At the same time, digitization makes it possible to drive insights across value chains. For example, using sophisticated analysis techniques on large amounts of data makes many things possible, including:

  • Predictive health alerts and notifications.

  • Detection of adverse reactions.

  • Remote device or patient monitoring.

This type of analysis can also provide new therapeutic insights, which are essential in an outcome-based economy. Meanwhile, the rapid growth of personalized medicine creates a “segment of one” therapeutic focus as opposed to traditional mass-marketed products.

Interactions among research and development, manufacturing, and clinical care are moving to new, cloud-based platforms, where numerous organizations, physicians and patients can connect for faster, easier, and more cost-effective collaborations. New security technologies are making it much safer for digital organizations to operate — which is key for life sciences firms that must protect sensitive patient, clinical and product data.

Forward-looking companies are using these digital innovations to reimagine new, holistic business models where patients, physicians, providers and producers work together to achieve improved patient outcomes. Some of these new business models include:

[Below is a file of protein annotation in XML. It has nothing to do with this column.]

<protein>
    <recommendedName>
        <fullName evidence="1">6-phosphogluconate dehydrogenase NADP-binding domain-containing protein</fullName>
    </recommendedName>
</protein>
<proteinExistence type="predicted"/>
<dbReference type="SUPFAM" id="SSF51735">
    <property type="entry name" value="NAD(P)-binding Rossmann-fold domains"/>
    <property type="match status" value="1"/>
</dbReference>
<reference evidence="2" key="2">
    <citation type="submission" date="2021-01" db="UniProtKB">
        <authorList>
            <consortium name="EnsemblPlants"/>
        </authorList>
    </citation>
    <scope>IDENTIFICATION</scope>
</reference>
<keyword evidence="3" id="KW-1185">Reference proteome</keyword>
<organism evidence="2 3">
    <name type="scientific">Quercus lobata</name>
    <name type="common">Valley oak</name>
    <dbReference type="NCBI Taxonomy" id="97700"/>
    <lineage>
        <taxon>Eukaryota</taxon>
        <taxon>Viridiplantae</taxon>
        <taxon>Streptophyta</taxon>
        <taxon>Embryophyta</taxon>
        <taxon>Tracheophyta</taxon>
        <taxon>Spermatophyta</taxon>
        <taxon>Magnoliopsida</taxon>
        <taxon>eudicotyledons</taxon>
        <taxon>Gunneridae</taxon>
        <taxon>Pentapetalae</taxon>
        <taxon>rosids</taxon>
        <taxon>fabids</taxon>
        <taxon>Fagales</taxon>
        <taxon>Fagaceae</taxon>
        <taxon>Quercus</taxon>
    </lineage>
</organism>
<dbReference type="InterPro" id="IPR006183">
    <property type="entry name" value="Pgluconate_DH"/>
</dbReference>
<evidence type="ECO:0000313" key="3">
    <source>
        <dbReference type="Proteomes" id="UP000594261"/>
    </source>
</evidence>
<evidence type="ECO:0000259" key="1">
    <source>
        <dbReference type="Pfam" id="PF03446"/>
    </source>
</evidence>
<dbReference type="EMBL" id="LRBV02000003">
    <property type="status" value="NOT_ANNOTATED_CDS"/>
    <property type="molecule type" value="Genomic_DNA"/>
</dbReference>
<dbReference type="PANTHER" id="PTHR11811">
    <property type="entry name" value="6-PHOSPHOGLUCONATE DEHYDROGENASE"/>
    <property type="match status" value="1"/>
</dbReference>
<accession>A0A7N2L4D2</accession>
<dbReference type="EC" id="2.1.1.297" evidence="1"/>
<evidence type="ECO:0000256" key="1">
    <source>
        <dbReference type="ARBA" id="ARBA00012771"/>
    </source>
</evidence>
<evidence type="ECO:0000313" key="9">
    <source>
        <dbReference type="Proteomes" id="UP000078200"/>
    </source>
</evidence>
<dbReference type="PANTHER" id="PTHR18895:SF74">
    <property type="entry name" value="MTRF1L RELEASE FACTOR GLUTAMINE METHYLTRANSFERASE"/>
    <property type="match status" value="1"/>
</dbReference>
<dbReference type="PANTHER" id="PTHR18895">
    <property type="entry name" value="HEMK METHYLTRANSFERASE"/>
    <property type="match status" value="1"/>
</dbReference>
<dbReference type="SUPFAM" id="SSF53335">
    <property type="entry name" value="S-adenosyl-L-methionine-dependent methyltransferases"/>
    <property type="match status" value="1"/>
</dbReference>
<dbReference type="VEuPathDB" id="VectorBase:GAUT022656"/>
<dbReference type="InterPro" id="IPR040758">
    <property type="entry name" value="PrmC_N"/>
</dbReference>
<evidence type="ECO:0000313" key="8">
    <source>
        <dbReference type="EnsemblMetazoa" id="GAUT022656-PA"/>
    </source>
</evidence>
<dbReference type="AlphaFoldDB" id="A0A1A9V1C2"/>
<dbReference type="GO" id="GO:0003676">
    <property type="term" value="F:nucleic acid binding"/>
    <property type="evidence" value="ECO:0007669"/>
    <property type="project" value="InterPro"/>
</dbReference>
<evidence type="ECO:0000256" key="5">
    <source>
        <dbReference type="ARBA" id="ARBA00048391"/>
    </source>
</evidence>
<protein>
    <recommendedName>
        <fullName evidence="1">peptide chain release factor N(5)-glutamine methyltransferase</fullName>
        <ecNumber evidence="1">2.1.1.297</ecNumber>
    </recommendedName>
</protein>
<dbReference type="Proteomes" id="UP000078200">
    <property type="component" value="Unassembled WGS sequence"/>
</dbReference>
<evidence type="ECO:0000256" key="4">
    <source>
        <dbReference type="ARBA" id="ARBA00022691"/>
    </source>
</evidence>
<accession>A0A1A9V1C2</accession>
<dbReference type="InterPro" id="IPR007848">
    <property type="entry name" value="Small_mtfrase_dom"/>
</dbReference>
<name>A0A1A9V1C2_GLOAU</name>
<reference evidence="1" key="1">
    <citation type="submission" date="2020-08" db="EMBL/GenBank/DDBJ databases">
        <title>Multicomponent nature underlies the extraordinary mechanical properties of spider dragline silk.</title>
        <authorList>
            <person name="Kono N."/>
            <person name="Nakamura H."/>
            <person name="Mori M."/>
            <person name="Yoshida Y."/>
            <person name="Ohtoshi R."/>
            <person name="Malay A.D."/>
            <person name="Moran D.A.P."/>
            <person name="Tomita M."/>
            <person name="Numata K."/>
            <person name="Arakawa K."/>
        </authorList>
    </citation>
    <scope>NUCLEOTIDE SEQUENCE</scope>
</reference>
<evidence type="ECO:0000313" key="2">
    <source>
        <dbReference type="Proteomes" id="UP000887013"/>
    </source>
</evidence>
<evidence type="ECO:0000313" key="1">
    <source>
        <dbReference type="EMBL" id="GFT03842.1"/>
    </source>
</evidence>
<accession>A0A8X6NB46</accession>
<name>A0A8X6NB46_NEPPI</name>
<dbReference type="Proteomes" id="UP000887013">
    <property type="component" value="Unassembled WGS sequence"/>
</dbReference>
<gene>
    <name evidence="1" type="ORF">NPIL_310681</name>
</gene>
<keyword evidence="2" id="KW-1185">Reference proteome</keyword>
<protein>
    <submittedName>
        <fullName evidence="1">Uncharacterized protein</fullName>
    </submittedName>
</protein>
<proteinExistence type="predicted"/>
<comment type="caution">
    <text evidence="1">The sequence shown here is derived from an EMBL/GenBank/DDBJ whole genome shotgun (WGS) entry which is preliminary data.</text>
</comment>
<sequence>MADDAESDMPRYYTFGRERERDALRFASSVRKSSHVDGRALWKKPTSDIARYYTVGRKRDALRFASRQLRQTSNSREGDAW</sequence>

• Outcome-based healthcare solutions:    Life sciences companies are marketing health outcomes by using their products and services in more holistic and innovative ways. The focuses is now on patient outcomes rather than cost. For example:

    • Amgen recently announced an outcome-based payment for its new cholesterol-lowering drug Repatha.

    • Merck recently agreed with Cigna to create diabetes drug pricing based in part on whether health-outcome data shows that patients can better control their blood sugar levels.

  • Medical information solutions:   Manufacturers are now providing medical devices and equipment as a service instead of using the more traditional unit-cost model. The service model includes infrastructure to allow devices or equipment to operate more effectively. Manufactures are able to integrate the product and market knowledge into the solution that helps differentiate it from the competitors who may only focus on cost.   

  • Personalized medicine solutions. Companies are developing holistic therapies that provide highly effective treatments for specific patient populations based on biomarkers. This allows manufacturers to create personalized treatments that are likely to have much higher success rates than previous protocols while also becoming the framework for many outcome based reimbursement models.

It is truly a remarkable time in life sciences. For more detail on the digital transformation taking place across the industry, please read the white paper, “The Digital Health Sciences Network: Collaborating in a Digital World to Improve Outcomes” and have a look at Life sciences: Collaborating in a digital world.